Conversing with atheists and former christians

To follow up on a previous guest post I have had ( I asked unkleE of to answer a similar question from a Christian perspective and to touch on what its like to converse with ex-Christians. UnkleE has impressed me on other blogs with his calm and considered responses to questions where others have become defensive and aggressive.

The below is his post for me on the subject of conversing with atheists and former Christians.


Human beings are tribal

Most people seem to like to be part of a group and to take sides against other groups. Football fans cheer, argue and sometimes even fight on behalf of their teams.

It seems that atheists and Christians are often tribal too. Each group has its own heroes and gurus, its own predictable arguments, and, too often, a penchant for scorning those they disagree with.


Justifying nastiness

Both sides can find ways to justify nasty behaviour towards their opponents. Some Christians argue that atheists are dishonest and rebellious, and need to be forcibly reminded of their perilous position. Some atheists, finding their arguments bouncing off, conclude that Christians are delusional, and since rational argument isn’t working, ridicule just might.

It rarely works of course, but who needs truth to justify tribal behaviour?


The web is a different ballgame to real life

Often we use pseudonyms. It is easy to feel anonymous or separated from others, and easy to press the ‘Post Comment’ button too quickly.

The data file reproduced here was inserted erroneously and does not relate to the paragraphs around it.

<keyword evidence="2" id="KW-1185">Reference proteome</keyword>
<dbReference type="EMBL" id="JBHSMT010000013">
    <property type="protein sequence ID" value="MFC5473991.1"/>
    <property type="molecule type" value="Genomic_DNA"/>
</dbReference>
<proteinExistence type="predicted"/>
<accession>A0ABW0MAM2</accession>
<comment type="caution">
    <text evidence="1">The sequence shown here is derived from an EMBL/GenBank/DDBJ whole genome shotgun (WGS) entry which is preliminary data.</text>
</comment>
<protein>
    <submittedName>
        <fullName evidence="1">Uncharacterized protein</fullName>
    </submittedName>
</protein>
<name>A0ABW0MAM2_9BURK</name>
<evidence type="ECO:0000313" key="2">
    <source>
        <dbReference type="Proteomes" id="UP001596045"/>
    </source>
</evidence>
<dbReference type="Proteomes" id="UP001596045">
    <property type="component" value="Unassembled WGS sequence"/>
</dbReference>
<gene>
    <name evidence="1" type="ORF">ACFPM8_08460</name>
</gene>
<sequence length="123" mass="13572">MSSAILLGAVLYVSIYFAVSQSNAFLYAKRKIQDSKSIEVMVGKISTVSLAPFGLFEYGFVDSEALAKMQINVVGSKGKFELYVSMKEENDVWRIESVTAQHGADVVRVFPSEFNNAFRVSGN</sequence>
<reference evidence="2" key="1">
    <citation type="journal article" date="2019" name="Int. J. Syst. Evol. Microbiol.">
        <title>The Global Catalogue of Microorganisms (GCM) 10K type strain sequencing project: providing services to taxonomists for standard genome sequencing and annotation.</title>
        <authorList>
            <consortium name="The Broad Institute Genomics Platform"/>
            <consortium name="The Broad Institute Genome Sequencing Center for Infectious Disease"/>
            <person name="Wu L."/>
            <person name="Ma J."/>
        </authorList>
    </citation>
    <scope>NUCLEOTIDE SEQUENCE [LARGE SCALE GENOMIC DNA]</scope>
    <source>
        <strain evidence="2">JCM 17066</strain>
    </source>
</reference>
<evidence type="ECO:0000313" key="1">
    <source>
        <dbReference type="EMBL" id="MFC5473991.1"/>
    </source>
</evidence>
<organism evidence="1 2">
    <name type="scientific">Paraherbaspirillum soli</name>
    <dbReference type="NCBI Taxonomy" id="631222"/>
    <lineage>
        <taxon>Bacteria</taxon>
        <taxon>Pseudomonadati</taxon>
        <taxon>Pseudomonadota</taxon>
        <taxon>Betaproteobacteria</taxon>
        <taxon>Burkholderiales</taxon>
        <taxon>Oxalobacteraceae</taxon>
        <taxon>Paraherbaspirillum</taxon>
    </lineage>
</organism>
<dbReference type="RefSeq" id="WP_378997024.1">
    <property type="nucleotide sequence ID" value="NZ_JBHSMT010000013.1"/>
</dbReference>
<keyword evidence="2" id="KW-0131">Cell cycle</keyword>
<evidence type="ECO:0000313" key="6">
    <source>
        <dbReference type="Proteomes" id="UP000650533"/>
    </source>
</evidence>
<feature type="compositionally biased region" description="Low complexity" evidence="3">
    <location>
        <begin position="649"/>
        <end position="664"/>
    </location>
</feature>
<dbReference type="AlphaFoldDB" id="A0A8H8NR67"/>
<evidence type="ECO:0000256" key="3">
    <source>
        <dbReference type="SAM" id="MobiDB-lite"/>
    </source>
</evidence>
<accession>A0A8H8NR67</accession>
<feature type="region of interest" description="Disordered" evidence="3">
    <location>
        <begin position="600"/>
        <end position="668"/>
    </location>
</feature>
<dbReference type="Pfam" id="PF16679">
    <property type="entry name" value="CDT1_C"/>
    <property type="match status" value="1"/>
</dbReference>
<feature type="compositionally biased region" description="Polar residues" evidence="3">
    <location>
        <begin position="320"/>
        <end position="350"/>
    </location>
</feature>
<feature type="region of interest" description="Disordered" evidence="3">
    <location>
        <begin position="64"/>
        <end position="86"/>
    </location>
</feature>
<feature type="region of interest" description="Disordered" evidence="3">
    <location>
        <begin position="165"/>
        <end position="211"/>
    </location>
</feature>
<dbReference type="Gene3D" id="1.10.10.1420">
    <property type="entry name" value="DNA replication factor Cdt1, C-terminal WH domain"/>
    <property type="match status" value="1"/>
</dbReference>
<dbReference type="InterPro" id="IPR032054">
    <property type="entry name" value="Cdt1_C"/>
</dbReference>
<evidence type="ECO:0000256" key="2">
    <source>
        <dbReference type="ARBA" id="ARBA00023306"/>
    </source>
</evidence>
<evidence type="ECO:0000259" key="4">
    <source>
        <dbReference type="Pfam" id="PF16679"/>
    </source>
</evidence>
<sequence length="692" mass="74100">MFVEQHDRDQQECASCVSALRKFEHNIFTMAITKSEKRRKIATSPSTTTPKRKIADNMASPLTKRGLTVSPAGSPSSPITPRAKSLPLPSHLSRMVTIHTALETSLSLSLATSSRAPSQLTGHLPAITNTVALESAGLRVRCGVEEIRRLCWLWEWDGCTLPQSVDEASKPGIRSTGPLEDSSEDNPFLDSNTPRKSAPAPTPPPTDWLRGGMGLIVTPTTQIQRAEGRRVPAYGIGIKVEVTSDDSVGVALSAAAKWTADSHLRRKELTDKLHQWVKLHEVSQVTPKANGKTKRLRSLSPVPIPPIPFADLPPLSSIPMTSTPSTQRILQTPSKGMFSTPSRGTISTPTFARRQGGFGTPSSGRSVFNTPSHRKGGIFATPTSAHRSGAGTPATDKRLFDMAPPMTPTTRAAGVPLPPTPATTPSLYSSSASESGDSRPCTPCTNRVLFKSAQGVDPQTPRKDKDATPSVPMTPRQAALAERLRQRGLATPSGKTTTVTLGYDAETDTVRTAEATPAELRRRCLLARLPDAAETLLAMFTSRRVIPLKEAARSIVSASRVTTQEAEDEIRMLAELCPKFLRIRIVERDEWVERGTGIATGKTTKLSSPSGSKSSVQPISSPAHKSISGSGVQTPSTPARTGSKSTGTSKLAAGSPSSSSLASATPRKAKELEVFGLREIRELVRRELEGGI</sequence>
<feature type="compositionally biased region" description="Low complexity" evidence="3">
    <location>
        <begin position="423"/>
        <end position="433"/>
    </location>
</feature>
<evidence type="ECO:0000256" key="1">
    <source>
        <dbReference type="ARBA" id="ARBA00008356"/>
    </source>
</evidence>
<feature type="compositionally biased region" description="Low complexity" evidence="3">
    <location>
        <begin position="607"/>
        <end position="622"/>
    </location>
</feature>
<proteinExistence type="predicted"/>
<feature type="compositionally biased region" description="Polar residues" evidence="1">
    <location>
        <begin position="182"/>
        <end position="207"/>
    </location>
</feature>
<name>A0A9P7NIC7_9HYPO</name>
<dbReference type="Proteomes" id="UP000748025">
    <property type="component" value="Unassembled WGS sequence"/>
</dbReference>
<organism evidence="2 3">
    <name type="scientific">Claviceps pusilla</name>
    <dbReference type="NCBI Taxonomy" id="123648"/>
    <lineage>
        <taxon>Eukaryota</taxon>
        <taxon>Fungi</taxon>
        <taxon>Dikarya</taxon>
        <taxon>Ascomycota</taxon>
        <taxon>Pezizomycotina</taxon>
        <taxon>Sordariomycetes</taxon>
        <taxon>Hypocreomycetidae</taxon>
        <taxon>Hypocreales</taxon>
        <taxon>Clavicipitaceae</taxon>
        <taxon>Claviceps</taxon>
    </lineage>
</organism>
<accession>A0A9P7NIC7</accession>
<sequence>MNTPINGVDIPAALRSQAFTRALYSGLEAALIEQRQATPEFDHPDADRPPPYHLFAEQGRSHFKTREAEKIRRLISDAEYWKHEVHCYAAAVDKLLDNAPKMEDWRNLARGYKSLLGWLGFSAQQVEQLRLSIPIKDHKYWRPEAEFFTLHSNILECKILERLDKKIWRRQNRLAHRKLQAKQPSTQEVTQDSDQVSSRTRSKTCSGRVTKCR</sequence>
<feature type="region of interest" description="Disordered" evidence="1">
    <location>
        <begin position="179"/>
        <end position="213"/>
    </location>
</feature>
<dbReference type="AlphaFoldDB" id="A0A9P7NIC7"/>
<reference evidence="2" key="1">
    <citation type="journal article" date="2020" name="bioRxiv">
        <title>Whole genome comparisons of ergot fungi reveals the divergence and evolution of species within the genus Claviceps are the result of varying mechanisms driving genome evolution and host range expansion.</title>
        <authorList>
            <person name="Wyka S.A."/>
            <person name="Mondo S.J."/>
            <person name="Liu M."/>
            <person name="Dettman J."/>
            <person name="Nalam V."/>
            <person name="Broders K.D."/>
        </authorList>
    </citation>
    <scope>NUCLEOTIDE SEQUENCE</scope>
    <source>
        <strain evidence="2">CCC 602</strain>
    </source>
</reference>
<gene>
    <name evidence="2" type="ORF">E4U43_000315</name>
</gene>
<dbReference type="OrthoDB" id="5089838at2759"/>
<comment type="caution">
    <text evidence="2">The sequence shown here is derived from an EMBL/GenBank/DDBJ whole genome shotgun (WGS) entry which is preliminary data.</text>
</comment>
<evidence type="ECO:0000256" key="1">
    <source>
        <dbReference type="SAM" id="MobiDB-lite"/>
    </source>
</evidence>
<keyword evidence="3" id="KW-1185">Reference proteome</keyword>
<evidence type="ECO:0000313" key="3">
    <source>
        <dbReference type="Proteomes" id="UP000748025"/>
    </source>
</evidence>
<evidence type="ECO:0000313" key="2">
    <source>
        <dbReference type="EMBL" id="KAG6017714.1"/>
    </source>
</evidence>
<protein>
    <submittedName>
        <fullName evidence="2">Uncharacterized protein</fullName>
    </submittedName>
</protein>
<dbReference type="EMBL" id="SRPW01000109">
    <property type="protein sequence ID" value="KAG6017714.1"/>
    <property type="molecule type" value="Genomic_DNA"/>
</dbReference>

When I first ventured onto the web about 7 years back, I found myself in an argumentative and polarising environment. At first I argued back, but I now feel there is a better way.


The world doesn’t need any more aggro

I don’t think many of us think the world needs more aggro. Yet somehow, we can convince ourselves that our little nasty comment is OK.

But as a Christian, I believe humans are made by God to have worth, gifts, feelings and logical minds. We are made for relationship and we need some affirmation. People should be treated with sensitivity and respect, something the New Testament emphasises.

So I try very hard now, without always succeeding, to respect each person, and only make comments that add to the discussion, not attack them. I try to ignore barbs that come my way and not respond in kind, even if it means I miss an opportunity to ram a point home.



I find many atheists I talk with appreciate this. But unfortunately many atheists on the web still seem to follow the inhumane model of ridicule a lot of the time. To my chagrin, a fair number of christians are just the same.

Consequently, I avoid some forums and blogs, and I avoid or ignore some who comment. It’s just not worth the aggro. Fortunately, there are plenty of atheists and agnostics who are happy to play by rules of common courtesy, and I gravitate towards them.


Talking with ex-Christians